SPECT with OSEM-3D reconstruction lowers pediatric radiation dose

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Researchers at Children's Hospital Boston and Harvard Medical School in Boston have found that they can get better image quality and lower radiation dose in pediatric SPECT renal studies by using a data reconstruction technique based on ordered subset expectation maximization with 3D resolution recovery (OSEM-3D).

The study compared OSEM-3D to the standard SPECT reconstruction technique, filtered back projection (FBP), in reconstructing technetium-99m (Tc-99m) dimercaptosuccinic acid (DMSA) renal SPECT data. The research was led by Dr. Niall Sheehy and was published in a March 20 online version of Radiology.

Although OSEM-3D reconstruction is known to improve image quality, the study noted that the technique has not been implemented to a great degree in clinical practice, and has not previously shown definitively whether the enhanced image quality significantly reduces radiopharmaceutical activity or scan time.

At Children's Hospital, the nuclear medicine department routinely uses a dual-detector gamma camera, with each detector rotating a full 360° around a patient. Data reconstruction is performed using an FBP algorithm.

Patient review

The researchers retrospectively reviewed studies conducted on 50 patients: 14 males between 1 and 22 years of age (mean age, 10 years) and 36 females between 1 and 20 years (mean age, 8 years). The study included a total of 98 kidneys.

All 50 patients had been referred for renal Tc-99m DMSA SPECT imaging between January 2007 and April 2007. The patients intravenously received 1.85 MBq of Tc-99m DMSA per kg of body weight, with a dose range of 7.4 to 111.0 MBq. SPECT imaging took place approximately four hours after injection.

The scans were all conducted on the same gamma camera (e.cam, Siemens Healthcare, Malvern, PA) equipped with ultrahigh-spatial-resolution collimators.

The researchers noted that because only a single detector was used for the OSEM-3D reconstruction, they were able to generate datasets "with 50% fewer counts than were needed for the FBP reconstruction without altering our clinical imaging protocol or scanning the patient again."

Two nuclear medicine physicians blinded to patient histories reviewed the results after being presented with the reconstructed SPECT datasets. They analyzed the images using three-view SPECT display (transverse, sagittal, coronal) images and rotating maximum intensity projection (MIP) images.

Image evaluation

The reviewers evaluated the images for overall quality with a five-point scale, ranging from grade 1, indicating a nondiagnostic image, to grade 5, indicating an excellent quality image with "crisp definition" of the cortex and the renal septa.

The results showed that "although the OSEM-3D images were reconstructed with 50% fewer gamma photon counts than were the FBP images, the image quality of the OSEM-3D studies (mean score, 4.3 ± 0.7 [standard deviation]) was superior to that of the FBP studies (mean score, 3.5 ± 0.9) (p < 0.001)," the authors wrote.

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The images show maximum intensity projection Tc-99m DMSA renal SPECT of a four-year-old girl with multiple urinary tract infections and duplex left collecting system. A voiding cystogram revealed a duplex system on the left, with vesicoureteral reflux in left lower pole. Both the full-count FBP (above) and half-count OSEM-3D SPECT (below) images show loss of left renal parenchymal function in left lower pole, with focal cortical defects, but the results are clearer in the OSEM-3D image below. Images courtesy of Radiology and Children's Hospital Boston.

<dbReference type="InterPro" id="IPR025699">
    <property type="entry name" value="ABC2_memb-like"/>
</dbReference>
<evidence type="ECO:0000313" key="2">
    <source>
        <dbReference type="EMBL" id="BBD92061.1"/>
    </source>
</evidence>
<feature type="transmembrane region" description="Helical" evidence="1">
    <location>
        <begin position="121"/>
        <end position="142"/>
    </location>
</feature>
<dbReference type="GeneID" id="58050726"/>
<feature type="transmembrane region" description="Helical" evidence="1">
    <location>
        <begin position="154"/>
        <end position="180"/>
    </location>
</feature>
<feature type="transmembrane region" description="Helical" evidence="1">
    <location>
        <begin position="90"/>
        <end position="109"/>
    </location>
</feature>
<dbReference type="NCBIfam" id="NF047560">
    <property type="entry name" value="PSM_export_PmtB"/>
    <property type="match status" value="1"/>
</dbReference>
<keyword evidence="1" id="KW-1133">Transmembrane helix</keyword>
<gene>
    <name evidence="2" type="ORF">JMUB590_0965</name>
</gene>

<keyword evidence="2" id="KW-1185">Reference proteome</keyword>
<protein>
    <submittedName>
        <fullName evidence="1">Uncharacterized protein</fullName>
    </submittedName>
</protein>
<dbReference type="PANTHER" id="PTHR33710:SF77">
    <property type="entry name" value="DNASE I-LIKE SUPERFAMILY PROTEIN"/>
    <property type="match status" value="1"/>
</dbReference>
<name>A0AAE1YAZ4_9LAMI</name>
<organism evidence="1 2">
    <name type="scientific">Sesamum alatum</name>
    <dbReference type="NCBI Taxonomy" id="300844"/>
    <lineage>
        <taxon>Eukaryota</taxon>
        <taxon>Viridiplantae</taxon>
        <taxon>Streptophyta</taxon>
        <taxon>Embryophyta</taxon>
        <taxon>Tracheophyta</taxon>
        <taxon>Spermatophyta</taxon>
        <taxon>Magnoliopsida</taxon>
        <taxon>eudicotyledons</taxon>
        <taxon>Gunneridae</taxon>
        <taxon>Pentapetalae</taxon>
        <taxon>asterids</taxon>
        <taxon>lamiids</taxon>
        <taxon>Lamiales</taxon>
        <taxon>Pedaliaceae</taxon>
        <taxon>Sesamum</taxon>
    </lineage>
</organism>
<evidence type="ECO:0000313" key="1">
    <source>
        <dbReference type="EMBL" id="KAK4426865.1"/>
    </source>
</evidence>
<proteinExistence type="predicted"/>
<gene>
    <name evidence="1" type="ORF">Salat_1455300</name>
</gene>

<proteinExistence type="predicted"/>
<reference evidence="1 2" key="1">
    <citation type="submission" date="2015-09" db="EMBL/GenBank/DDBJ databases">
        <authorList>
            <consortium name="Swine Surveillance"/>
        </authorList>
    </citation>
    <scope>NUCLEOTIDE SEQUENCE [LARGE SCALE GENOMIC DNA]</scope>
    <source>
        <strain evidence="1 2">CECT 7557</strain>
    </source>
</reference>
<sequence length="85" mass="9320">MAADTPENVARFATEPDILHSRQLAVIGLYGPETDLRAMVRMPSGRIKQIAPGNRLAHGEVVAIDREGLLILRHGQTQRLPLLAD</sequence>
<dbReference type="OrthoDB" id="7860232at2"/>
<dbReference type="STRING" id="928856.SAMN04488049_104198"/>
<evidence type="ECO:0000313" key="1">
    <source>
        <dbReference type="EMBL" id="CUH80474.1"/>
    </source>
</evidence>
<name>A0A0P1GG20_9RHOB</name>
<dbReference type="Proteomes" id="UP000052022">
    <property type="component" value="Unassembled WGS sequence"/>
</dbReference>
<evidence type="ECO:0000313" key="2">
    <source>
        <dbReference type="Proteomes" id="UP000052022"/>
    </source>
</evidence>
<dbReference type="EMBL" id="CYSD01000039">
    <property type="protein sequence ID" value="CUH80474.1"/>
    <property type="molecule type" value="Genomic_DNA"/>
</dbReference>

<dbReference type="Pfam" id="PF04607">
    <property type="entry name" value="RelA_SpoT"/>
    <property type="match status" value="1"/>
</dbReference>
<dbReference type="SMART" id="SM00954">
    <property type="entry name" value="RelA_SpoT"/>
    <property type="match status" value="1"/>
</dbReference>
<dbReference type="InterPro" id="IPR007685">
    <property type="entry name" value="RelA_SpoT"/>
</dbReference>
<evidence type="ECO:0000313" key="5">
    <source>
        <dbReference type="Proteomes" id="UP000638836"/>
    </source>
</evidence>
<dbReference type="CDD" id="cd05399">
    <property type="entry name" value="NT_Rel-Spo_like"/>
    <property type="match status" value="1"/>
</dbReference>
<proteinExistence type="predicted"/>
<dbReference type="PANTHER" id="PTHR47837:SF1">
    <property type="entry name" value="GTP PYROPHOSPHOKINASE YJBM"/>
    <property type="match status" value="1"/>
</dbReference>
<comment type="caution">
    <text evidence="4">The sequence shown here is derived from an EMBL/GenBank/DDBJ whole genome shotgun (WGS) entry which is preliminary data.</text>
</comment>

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The reviewers rated the mean renal cortical defect scores (on a 15-point scale) for OSEM-3D at 14.3 ± 1.4 and FBP as 14.4 ± 1.4. Both methods yielded a median score of 15, with a range of nine to 15, which indicates that the majority of the cases had normal findings.

OSEM-3D's performance

The authors also noted that both techniques yielded identical findings for 94 of the 98 kidneys evaluated: 19 kidneys had cortical defects, and 75 had no cortical defects. Four kidneys showed cortical defects at OSEM-3D but not on FBP images.

The authors concluded that the study "established the feasibility of reducing the total administered radiopharmaceutical activity in pediatric patients by at least a factor of two without sacrificing image quality."

In addition, with the use of standard radiopharmaceutical activity levels, scanning time "can be reduced by half to result in increased patient comfort and/or a minimized need for sedation."

Depending on the clinical circumstance, use of OSEM-3D also may enable nuclear medicine practitioners to reduce radiation dose and shorten imaging time. That capability could help customize nuclear medicine exams for the individual patient and improve overall disease management and therapeutic outcomes in the future.

By Wayne Forrest
AuntMinnie.com staff writer
May 5, 2009

Related Reading

SPR news: Rads must take lead in reducing pediatric CT dose, April 23, 2009

Study: Radiologists dial back on pediatric CT settings, October 4, 2008

CT experts grapple with rising concerns about radiation dose, May 14, 2008

FBP and AW-OSEM square off in 2D/3D cardiac PET, July 2, 2004

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